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Spotify (Again) – Artists Still Fighting the Wrong Battle

14th November 2014 5 comments

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I swore I wasn’t going to write anything about this. I promised myself and my mental well-being that I wasn’t going to write anymore about this, yet here I am…writing again about Spotify. Same song, slightly different tune. We all know Taylor Swift pulled her catalog from the streaming service and since then, it’s all the music industry can
talk/fight/scream/argue about. My philosophy on the music industry is pretty simple: To my very core I believe artists should have control over their work and not only be treated as a vital part of the music ecosystem, but be acknowledged as the sole reason such a thing exists at all. I’ve written about the failings of Spotify more times than I wish to think about and probably more times than I can even recall at this point. Here are a few things to consider with respect to streaming overall and the Taylor Swift situation:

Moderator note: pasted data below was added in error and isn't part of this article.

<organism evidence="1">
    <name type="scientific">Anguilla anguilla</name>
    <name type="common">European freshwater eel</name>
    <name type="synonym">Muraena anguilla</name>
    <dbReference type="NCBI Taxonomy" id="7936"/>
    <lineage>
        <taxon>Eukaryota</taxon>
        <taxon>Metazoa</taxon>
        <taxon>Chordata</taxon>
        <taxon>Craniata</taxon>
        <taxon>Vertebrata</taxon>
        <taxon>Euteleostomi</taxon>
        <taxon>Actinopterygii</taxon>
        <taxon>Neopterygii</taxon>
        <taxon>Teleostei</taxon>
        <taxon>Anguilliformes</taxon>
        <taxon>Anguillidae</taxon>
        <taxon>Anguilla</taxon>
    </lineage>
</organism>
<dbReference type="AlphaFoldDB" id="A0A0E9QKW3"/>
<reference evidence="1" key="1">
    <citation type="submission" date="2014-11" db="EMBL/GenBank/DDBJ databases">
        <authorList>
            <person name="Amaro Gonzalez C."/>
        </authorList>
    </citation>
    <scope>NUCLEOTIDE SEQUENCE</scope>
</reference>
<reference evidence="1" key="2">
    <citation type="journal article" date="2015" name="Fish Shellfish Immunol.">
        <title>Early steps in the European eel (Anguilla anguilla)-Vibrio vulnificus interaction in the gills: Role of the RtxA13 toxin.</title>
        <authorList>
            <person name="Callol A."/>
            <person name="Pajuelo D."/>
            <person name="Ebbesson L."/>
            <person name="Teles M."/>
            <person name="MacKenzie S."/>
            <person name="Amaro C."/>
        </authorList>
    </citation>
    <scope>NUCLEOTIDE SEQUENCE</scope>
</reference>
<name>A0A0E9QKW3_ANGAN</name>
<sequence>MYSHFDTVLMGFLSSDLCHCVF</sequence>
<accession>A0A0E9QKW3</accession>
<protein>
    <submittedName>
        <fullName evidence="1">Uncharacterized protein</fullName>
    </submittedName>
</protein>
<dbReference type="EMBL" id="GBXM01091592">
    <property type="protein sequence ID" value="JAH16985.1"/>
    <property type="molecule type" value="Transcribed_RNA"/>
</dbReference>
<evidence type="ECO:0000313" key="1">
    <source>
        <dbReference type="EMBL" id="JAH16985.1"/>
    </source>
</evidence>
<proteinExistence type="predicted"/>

1) Streaming as a technology and delivery method for fans to consume music is not going to go away. It isn’t. Whining on social media or shouting from megaphones on Mt. Rushmore isn’t going to make Daniel Ek suddenly say “Wow, let’s shut down this technology. These Twitter tirades have made me rethink a business structure I’ve invested countless hours and dollars in and firmly believe in. I’ll announce the shut down of Spotify at once.” It’s not going to happen. Ever. Change your approach to a productive one. If you really hate Spotify, fine, I understand, but the way most artists are going about their disdain isn’t going to accomplish anything. Thom Yorke and Nigel Godrich infamously disapproved of Spotify so do you know what they did? They not only pulled the Atoms for Peace catalog from the service but they sought out alternatives and released the latest Thom Yorke solo record via an exclusive deal with BitTorrent. At $6 per download for the entire album, Yorke not only accomplished his mission of “bypassing the self-elected gatekeepers,” but sold over 1 million copies of the record in a week (and that’s not including vinyl purchases). Not only did they avoid streaming, they avoided traditional retail, marketing, PR, and all of the insanity included therein. If you don’t like the status quo, it isn’t enough to complain about it, you must also be proactive in finding alternative solutions.